The question became, in Washington, how to carry out the experiment. The Strategic Air Command which controlled all the B-52s was not initially enthusiastic about this mission. It diverted forces from their real mission, and there was the risk of losing expensive planes and crews, and the worse thought of losing prestige and credibility if that happened. On the other hand, there was the chance to play a role in the real war that was actually going on, instead of training forever for a kind of war that had never occurred (and would only occur once). The answers to what were always the central questions for SAC—”Is this good for SAC? Is it good for our budget?”—were murky. They prepared to go along.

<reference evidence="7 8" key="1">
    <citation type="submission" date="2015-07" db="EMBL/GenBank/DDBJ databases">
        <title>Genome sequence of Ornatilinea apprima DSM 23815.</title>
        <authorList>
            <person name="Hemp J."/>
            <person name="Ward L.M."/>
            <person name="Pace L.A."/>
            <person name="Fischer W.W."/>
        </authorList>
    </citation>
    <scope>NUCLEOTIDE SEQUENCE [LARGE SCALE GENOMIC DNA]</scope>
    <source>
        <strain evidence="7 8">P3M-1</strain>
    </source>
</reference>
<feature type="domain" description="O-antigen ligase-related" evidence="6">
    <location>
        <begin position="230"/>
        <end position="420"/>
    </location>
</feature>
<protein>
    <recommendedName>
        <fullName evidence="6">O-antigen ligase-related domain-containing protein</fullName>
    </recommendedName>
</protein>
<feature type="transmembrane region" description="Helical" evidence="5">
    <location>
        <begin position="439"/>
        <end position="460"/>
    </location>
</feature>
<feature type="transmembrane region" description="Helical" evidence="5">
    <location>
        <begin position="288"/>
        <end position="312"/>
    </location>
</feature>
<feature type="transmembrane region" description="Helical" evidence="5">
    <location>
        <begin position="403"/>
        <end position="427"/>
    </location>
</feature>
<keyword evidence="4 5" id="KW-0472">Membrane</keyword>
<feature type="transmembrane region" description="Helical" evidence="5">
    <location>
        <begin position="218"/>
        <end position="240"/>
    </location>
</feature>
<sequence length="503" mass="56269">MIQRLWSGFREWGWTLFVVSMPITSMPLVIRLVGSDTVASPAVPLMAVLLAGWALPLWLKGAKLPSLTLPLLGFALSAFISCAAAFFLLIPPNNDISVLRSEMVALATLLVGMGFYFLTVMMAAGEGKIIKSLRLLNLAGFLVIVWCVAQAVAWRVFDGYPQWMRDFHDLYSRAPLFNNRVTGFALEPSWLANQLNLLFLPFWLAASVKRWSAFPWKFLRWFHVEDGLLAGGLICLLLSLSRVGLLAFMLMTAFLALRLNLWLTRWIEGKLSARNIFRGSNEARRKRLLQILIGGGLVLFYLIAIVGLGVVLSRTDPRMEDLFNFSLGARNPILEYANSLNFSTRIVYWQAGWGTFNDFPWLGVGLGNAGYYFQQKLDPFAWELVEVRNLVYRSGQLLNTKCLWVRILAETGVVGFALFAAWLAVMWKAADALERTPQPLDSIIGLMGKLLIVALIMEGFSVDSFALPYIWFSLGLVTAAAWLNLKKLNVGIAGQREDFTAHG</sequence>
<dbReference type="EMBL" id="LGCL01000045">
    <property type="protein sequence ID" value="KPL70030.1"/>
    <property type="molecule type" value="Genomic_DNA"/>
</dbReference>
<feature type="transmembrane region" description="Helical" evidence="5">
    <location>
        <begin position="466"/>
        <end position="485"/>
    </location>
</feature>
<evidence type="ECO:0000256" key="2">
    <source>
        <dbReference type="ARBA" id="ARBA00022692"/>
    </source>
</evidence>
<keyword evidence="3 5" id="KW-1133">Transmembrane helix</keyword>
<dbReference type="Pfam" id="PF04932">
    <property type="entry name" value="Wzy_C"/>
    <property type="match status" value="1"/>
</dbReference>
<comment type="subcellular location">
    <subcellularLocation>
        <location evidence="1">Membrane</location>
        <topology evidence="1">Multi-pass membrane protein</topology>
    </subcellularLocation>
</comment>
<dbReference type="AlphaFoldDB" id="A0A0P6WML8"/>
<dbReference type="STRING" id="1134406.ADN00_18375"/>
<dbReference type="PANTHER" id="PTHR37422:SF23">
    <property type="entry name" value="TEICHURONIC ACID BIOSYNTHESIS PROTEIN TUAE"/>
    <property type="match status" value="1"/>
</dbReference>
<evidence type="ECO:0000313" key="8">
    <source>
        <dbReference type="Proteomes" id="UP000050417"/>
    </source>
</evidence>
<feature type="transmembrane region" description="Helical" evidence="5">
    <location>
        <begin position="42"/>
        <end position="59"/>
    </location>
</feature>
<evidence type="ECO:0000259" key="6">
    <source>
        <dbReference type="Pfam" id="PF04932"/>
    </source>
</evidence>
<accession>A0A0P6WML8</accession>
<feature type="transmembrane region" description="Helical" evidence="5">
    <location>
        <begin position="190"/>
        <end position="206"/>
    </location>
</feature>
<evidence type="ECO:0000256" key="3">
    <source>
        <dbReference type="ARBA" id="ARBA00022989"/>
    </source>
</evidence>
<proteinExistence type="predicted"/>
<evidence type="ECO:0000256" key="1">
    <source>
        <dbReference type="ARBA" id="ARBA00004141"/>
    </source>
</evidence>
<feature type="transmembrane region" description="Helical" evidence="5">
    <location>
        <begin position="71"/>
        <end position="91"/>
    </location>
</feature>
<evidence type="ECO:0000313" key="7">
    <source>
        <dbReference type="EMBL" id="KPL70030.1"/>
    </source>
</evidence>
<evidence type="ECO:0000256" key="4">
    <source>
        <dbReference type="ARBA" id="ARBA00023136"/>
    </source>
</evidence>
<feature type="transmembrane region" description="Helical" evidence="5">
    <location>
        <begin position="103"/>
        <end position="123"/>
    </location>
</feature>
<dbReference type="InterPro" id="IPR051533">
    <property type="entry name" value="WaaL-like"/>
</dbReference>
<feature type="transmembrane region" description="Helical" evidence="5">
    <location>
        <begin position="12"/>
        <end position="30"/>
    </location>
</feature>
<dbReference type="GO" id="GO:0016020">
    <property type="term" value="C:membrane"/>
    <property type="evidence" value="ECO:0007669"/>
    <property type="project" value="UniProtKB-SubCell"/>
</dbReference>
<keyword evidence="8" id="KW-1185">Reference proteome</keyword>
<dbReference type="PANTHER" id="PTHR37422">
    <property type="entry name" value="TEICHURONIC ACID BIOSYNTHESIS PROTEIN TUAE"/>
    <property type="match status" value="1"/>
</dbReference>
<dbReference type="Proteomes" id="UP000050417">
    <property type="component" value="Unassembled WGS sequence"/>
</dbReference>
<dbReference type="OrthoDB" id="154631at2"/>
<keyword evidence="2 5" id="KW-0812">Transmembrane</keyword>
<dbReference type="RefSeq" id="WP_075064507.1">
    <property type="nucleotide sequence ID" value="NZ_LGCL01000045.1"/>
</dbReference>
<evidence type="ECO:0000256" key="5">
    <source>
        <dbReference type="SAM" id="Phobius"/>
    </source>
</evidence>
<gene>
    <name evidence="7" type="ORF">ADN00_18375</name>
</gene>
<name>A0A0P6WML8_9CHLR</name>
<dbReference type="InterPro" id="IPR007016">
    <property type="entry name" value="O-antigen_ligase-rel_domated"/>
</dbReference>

But the President and the Air Force agreed on one thing, it was essential that no planes go down. For all kinds of reasons, you couldn’t afford to lose one of these machines and its crew in operations against the Viet Cong. So the Air Force planned the operation for maximum safety, not for efficiency or military effect. No precaution was spared. Only elite crews would be used. They would be guided into their targets by specially equipped command and control planes, converted KC-135s. In effect, their hands would be held every step of the way. That might not be practical or necessary for later operations, but everyone understood that this first mission was special. They wouldn’t be going near the North, where the surface-to-air missiles were. They would be flying high above any antiaircraft fire.